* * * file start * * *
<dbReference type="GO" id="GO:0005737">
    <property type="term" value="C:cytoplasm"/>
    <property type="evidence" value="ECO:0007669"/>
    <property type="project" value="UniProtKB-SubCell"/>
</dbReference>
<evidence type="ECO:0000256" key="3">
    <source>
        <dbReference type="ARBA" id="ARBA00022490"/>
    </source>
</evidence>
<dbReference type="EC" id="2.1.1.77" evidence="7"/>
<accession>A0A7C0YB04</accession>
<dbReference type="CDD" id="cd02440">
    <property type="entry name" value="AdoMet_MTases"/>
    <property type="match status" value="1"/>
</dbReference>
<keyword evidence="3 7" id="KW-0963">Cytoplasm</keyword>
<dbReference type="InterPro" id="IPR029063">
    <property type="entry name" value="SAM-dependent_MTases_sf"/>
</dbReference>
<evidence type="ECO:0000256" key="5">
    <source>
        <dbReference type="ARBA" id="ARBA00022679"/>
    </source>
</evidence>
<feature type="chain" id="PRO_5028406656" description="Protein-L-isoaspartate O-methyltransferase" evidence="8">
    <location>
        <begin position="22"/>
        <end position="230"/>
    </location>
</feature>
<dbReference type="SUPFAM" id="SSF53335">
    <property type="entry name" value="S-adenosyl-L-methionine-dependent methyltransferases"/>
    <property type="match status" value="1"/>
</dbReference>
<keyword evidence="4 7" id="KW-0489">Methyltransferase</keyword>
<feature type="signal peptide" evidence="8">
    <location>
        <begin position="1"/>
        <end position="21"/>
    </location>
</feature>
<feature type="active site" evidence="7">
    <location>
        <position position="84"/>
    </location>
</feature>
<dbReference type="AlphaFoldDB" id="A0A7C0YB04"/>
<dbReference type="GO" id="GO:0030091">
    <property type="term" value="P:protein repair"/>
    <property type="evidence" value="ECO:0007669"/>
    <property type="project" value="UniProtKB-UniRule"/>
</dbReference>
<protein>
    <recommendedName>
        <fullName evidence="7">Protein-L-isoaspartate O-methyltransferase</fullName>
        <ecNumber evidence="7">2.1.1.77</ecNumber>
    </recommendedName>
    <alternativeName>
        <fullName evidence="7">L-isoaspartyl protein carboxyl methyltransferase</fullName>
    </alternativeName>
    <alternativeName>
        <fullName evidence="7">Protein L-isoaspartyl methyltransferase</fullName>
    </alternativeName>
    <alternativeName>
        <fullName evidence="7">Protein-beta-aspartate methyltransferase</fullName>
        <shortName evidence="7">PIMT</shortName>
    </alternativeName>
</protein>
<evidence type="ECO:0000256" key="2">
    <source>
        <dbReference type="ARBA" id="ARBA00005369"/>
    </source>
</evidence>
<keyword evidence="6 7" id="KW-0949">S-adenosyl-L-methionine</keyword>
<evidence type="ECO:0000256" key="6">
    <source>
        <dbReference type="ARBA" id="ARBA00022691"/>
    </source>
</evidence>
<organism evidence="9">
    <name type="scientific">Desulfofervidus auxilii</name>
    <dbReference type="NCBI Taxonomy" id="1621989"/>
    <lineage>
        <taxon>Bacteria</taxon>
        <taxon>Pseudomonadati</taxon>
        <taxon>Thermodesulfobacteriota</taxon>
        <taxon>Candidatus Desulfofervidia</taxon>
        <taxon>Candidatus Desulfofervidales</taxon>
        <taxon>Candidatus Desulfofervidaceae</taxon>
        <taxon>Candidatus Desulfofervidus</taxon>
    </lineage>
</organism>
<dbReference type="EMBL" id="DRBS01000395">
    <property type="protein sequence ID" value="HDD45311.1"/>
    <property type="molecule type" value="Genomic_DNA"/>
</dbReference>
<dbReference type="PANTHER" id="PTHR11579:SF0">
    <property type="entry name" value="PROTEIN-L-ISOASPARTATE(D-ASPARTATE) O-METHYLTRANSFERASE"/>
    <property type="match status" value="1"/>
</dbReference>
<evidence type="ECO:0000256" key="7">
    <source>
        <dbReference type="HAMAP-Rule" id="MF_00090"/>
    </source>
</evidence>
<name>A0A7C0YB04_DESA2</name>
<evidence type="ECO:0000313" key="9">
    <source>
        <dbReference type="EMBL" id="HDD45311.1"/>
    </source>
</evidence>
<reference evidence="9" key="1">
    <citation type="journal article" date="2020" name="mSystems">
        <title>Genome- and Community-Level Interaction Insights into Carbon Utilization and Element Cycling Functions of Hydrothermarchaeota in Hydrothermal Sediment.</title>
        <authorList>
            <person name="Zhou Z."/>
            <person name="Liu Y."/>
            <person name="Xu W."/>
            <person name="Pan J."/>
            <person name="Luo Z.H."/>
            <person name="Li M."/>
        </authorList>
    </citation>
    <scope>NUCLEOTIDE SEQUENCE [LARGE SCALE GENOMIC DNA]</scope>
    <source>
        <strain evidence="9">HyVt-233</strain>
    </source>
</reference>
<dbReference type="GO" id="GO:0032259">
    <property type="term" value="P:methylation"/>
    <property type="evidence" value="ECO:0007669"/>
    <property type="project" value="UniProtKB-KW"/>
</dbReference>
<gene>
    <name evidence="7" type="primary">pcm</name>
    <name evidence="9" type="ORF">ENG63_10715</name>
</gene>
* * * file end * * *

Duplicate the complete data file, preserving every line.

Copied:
<dbReference type="GO" id="GO:0005737">
    <property type="term" value="C:cytoplasm"/>
    <property type="evidence" value="ECO:0007669"/>
    <property type="project" value="UniProtKB-SubCell"/>
</dbReference>
<evidence type="ECO:0000256" key="3">
    <source>
        <dbReference type="ARBA" id="ARBA00022490"/>
    </source>
</evidence>
<dbReference type="EC" id="2.1.1.77" evidence="7"/>
<accession>A0A7C0YB04</accession>
<dbReference type="CDD" id="cd02440">
    <property type="entry name" value="AdoMet_MTases"/>
    <property type="match status" value="1"/>
</dbReference>
<keyword evidence="3 7" id="KW-0963">Cytoplasm</keyword>
<dbReference type="InterPro" id="IPR029063">
    <property type="entry name" value="SAM-dependent_MTases_sf"/>
</dbReference>
<evidence type="ECO:0000256" key="5">
    <source>
        <dbReference type="ARBA" id="ARBA00022679"/>
    </source>
</evidence>
<feature type="chain" id="PRO_5028406656" description="Protein-L-isoaspartate O-methyltransferase" evidence="8">
    <location>
        <begin position="22"/>
        <end position="230"/>
    </location>
</feature>
<dbReference type="SUPFAM" id="SSF53335">
    <property type="entry name" value="S-adenosyl-L-methionine-dependent methyltransferases"/>
    <property type="match status" value="1"/>
</dbReference>
<keyword evidence="4 7" id="KW-0489">Methyltransferase</keyword>
<feature type="signal peptide" evidence="8">
    <location>
        <begin position="1"/>
        <end position="21"/>
    </location>
</feature>
<feature type="active site" evidence="7">
    <location>
        <position position="84"/>
    </location>
</feature>
<dbReference type="AlphaFoldDB" id="A0A7C0YB04"/>
<dbReference type="GO" id="GO:0030091">
    <property type="term" value="P:protein repair"/>
    <property type="evidence" value="ECO:0007669"/>
    <property type="project" value="UniProtKB-UniRule"/>
</dbReference>
<protein>
    <recommendedName>
        <fullName evidence="7">Protein-L-isoaspartate O-methyltransferase</fullName>
        <ecNumber evidence="7">2.1.1.77</ecNumber>
    </recommendedName>
    <alternativeName>
        <fullName evidence="7">L-isoaspartyl protein carboxyl methyltransferase</fullName>
    </alternativeName>
    <alternativeName>
        <fullName evidence="7">Protein L-isoaspartyl methyltransferase</fullName>
    </alternativeName>
    <alternativeName>
        <fullName evidence="7">Protein-beta-aspartate methyltransferase</fullName>
        <shortName evidence="7">PIMT</shortName>
    </alternativeName>
</protein>
<evidence type="ECO:0000256" key="2">
    <source>
        <dbReference type="ARBA" id="ARBA00005369"/>
    </source>
</evidence>
<keyword evidence="6 7" id="KW-0949">S-adenosyl-L-methionine</keyword>
<evidence type="ECO:0000256" key="6">
    <source>
        <dbReference type="ARBA" id="ARBA00022691"/>
    </source>
</evidence>
<organism evidence="9">
    <name type="scientific">Desulfofervidus auxilii</name>
    <dbReference type="NCBI Taxonomy" id="1621989"/>
    <lineage>
        <taxon>Bacteria</taxon>
        <taxon>Pseudomonadati</taxon>
        <taxon>Thermodesulfobacteriota</taxon>
        <taxon>Candidatus Desulfofervidia</taxon>
        <taxon>Candidatus Desulfofervidales</taxon>
        <taxon>Candidatus Desulfofervidaceae</taxon>
        <taxon>Candidatus Desulfofervidus</taxon>
    </lineage>
</organism>
<dbReference type="EMBL" id="DRBS01000395">
    <property type="protein sequence ID" value="HDD45311.1"/>
    <property type="molecule type" value="Genomic_DNA"/>
</dbReference>
<dbReference type="PANTHER" id="PTHR11579:SF0">
    <property type="entry name" value="PROTEIN-L-ISOASPARTATE(D-ASPARTATE) O-METHYLTRANSFERASE"/>
    <property type="match status" value="1"/>
</dbReference>
<evidence type="ECO:0000256" key="7">
    <source>
        <dbReference type="HAMAP-Rule" id="MF_00090"/>
    </source>
</evidence>
<name>A0A7C0YB04_DESA2</name>
<evidence type="ECO:0000313" key="9">
    <source>
        <dbReference type="EMBL" id="HDD45311.1"/>
    </source>
</evidence>
<reference evidence="9" key="1">
    <citation type="journal article" date="2020" name="mSystems">
        <title>Genome- and Community-Level Interaction Insights into Carbon Utilization and Element Cycling Functions of Hydrothermarchaeota in Hydrothermal Sediment.</title>
        <authorList>
            <person name="Zhou Z."/>
            <person name="Liu Y."/>
            <person name="Xu W."/>
            <person name="Pan J."/>
            <person name="Luo Z.H."/>
            <person name="Li M."/>
        </authorList>
    </citation>
    <scope>NUCLEOTIDE SEQUENCE [LARGE SCALE GENOMIC DNA]</scope>
    <source>
        <strain evidence="9">HyVt-233</strain>
    </source>
</reference>
<dbReference type="GO" id="GO:0032259">
    <property type="term" value="P:methylation"/>
    <property type="evidence" value="ECO:0007669"/>
    <property type="project" value="UniProtKB-KW"/>
</dbReference>
<gene>
    <name evidence="7" type="primary">pcm</name>
    <name evidence="9" type="ORF">ENG63_10715</name>
</gene>